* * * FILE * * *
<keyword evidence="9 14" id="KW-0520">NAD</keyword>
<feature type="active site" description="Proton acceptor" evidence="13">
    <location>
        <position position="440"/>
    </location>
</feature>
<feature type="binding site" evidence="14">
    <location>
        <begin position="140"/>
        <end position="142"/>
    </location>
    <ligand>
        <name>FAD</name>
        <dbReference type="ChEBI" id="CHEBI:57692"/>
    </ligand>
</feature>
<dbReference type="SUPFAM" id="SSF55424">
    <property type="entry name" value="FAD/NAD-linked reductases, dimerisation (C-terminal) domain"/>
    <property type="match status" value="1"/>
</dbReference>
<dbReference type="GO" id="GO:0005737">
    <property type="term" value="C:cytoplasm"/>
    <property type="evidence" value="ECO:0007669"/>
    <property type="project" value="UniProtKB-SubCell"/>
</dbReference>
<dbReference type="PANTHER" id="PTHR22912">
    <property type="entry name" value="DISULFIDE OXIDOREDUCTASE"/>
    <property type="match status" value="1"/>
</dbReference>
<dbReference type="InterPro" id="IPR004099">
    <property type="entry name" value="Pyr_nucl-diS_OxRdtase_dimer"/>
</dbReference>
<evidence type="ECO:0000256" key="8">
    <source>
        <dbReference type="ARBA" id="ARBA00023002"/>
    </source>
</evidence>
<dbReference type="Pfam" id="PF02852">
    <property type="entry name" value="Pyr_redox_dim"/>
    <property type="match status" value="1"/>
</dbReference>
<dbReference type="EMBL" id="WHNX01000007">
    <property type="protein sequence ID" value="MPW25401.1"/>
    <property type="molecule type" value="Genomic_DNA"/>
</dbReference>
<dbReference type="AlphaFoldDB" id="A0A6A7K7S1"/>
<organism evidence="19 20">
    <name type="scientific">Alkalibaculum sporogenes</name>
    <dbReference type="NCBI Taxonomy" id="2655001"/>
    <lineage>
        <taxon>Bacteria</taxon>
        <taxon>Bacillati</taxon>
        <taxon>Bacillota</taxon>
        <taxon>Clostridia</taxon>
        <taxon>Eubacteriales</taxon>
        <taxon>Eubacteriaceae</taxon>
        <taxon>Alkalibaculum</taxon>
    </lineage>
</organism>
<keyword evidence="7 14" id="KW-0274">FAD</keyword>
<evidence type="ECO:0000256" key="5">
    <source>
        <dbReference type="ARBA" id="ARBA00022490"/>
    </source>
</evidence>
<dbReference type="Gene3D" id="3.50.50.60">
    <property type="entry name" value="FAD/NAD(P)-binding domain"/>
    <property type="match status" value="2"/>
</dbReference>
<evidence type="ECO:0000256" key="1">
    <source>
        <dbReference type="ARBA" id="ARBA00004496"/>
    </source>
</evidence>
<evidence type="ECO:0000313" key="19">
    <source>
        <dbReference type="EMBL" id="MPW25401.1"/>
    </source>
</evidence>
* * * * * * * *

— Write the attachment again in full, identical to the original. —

<keyword evidence="9 14" id="KW-0520">NAD</keyword>
<feature type="active site" description="Proton acceptor" evidence="13">
    <location>
        <position position="440"/>
    </location>
</feature>
<feature type="binding site" evidence="14">
    <location>
        <begin position="140"/>
        <end position="142"/>
    </location>
    <ligand>
        <name>FAD</name>
        <dbReference type="ChEBI" id="CHEBI:57692"/>
    </ligand>
</feature>
<dbReference type="SUPFAM" id="SSF55424">
    <property type="entry name" value="FAD/NAD-linked reductases, dimerisation (C-terminal) domain"/>
    <property type="match status" value="1"/>
</dbReference>
<dbReference type="GO" id="GO:0005737">
    <property type="term" value="C:cytoplasm"/>
    <property type="evidence" value="ECO:0007669"/>
    <property type="project" value="UniProtKB-SubCell"/>
</dbReference>
<dbReference type="PANTHER" id="PTHR22912">
    <property type="entry name" value="DISULFIDE OXIDOREDUCTASE"/>
    <property type="match status" value="1"/>
</dbReference>
<dbReference type="InterPro" id="IPR004099">
    <property type="entry name" value="Pyr_nucl-diS_OxRdtase_dimer"/>
</dbReference>
<evidence type="ECO:0000256" key="8">
    <source>
        <dbReference type="ARBA" id="ARBA00023002"/>
    </source>
</evidence>
<dbReference type="Pfam" id="PF02852">
    <property type="entry name" value="Pyr_redox_dim"/>
    <property type="match status" value="1"/>
</dbReference>
<dbReference type="EMBL" id="WHNX01000007">
    <property type="protein sequence ID" value="MPW25401.1"/>
    <property type="molecule type" value="Genomic_DNA"/>
</dbReference>
<dbReference type="AlphaFoldDB" id="A0A6A7K7S1"/>
<organism evidence="19 20">
    <name type="scientific">Alkalibaculum sporogenes</name>
    <dbReference type="NCBI Taxonomy" id="2655001"/>
    <lineage>
        <taxon>Bacteria</taxon>
        <taxon>Bacillati</taxon>
        <taxon>Bacillota</taxon>
        <taxon>Clostridia</taxon>
        <taxon>Eubacteriales</taxon>
        <taxon>Eubacteriaceae</taxon>
        <taxon>Alkalibaculum</taxon>
    </lineage>
</organism>
<keyword evidence="7 14" id="KW-0274">FAD</keyword>
<evidence type="ECO:0000256" key="5">
    <source>
        <dbReference type="ARBA" id="ARBA00022490"/>
    </source>
</evidence>
<dbReference type="Gene3D" id="3.50.50.60">
    <property type="entry name" value="FAD/NAD(P)-binding domain"/>
    <property type="match status" value="2"/>
</dbReference>
<evidence type="ECO:0000256" key="1">
    <source>
        <dbReference type="ARBA" id="ARBA00004496"/>
    </source>
</evidence>
<evidence type="ECO:0000313" key="19">
    <source>
        <dbReference type="EMBL" id="MPW25401.1"/>
    </source>
</evidence>